6 Nations considering bonus points
The Six Nations countries are reportedly considering a proposal to include a bonus-points system in future tournaments.
The world's oldest international championship is the only major tournament not to include bonus points for scoring four tries or losing by a margin of seven points or less as in the World Cup and the southern hemisphere's Rugby Championship.
The Six Nations member unions have long resisted change, insisting that the long history and success of the tournament were proof that following modern benchmarks was not necessary.
However, according to <i>the Observer</i>, a consultation paper has been prepared for the six countries to consider bringing the competition in line with world standards.
Under the traditional system teams get two points for a win and one for a draw as opposed to four for a win and two for a draw under the bonus-point method. The bonus system reduces the chances of teams finishing level on points (they are currently separated by points difference) and increases the potential permutations on the last day, which is attractive to commercial partners.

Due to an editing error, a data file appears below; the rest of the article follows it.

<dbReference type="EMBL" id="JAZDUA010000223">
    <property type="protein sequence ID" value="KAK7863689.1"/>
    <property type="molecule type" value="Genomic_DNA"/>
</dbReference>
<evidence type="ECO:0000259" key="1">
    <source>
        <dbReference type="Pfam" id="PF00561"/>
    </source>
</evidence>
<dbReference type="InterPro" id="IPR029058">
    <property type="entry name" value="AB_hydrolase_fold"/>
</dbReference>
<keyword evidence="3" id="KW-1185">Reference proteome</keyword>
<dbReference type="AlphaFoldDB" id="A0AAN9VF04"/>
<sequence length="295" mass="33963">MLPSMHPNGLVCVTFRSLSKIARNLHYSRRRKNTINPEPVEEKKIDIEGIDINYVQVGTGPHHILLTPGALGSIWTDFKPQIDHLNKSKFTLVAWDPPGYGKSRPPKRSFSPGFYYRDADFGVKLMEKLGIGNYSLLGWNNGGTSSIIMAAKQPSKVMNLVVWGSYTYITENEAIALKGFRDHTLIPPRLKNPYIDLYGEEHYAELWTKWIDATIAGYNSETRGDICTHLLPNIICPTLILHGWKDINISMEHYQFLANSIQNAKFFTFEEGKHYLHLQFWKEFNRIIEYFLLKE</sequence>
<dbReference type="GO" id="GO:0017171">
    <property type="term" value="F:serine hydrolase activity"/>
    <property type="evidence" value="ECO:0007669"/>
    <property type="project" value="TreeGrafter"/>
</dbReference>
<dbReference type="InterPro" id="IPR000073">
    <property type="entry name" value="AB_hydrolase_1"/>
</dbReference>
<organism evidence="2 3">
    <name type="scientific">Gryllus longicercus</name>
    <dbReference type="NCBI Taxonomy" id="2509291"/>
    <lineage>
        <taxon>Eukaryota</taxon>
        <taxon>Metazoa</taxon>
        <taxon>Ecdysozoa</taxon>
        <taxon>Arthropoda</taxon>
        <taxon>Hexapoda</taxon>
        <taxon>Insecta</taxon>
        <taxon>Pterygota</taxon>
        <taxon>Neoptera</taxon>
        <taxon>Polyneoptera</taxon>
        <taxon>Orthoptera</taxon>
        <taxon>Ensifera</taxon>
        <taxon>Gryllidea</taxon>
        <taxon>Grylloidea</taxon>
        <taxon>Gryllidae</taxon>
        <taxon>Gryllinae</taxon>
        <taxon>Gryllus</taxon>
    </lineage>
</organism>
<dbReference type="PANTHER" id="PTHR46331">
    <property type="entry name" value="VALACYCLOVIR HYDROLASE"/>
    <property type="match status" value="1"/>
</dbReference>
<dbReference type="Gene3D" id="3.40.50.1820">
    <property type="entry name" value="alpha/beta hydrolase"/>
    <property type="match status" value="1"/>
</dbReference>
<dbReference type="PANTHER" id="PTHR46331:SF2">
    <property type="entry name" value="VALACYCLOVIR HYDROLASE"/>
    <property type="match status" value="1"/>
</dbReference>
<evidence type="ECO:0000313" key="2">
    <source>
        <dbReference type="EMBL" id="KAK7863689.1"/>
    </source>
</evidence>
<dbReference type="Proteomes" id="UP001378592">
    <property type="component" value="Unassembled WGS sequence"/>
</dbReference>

The bonus point was first used in 1995 in New Zealand to encourage attacking play throughout a match and to discourage repetitive goal-kicking.
France's domestic leagues are an exception to the global standard. Instead of a bonus point being awarded for four tries, Top 14 and ProD2 teams must win by scoring at least three more tries than their opponents to earn an extra league point.
Those opposed to the bonus-point system argue that it would make it possible for a team to win the Grand Slam yet finish second in the table if their closest rival claimed maximum bonus points. It would also be possible for team that was whitewashed to avoid finishing at the bottom of the table.
England are believed to be one of the unions in favour of a debate on the proposal.
"We have resisted the change for the past 10 years, but there is pressure to join the mainstream, not least from commercial partners, because it would potentially increase permutations in the table at the end of the season," an RFU member told <i>The Observer</i>
"But the bottom line is that it is the system that people have become used to."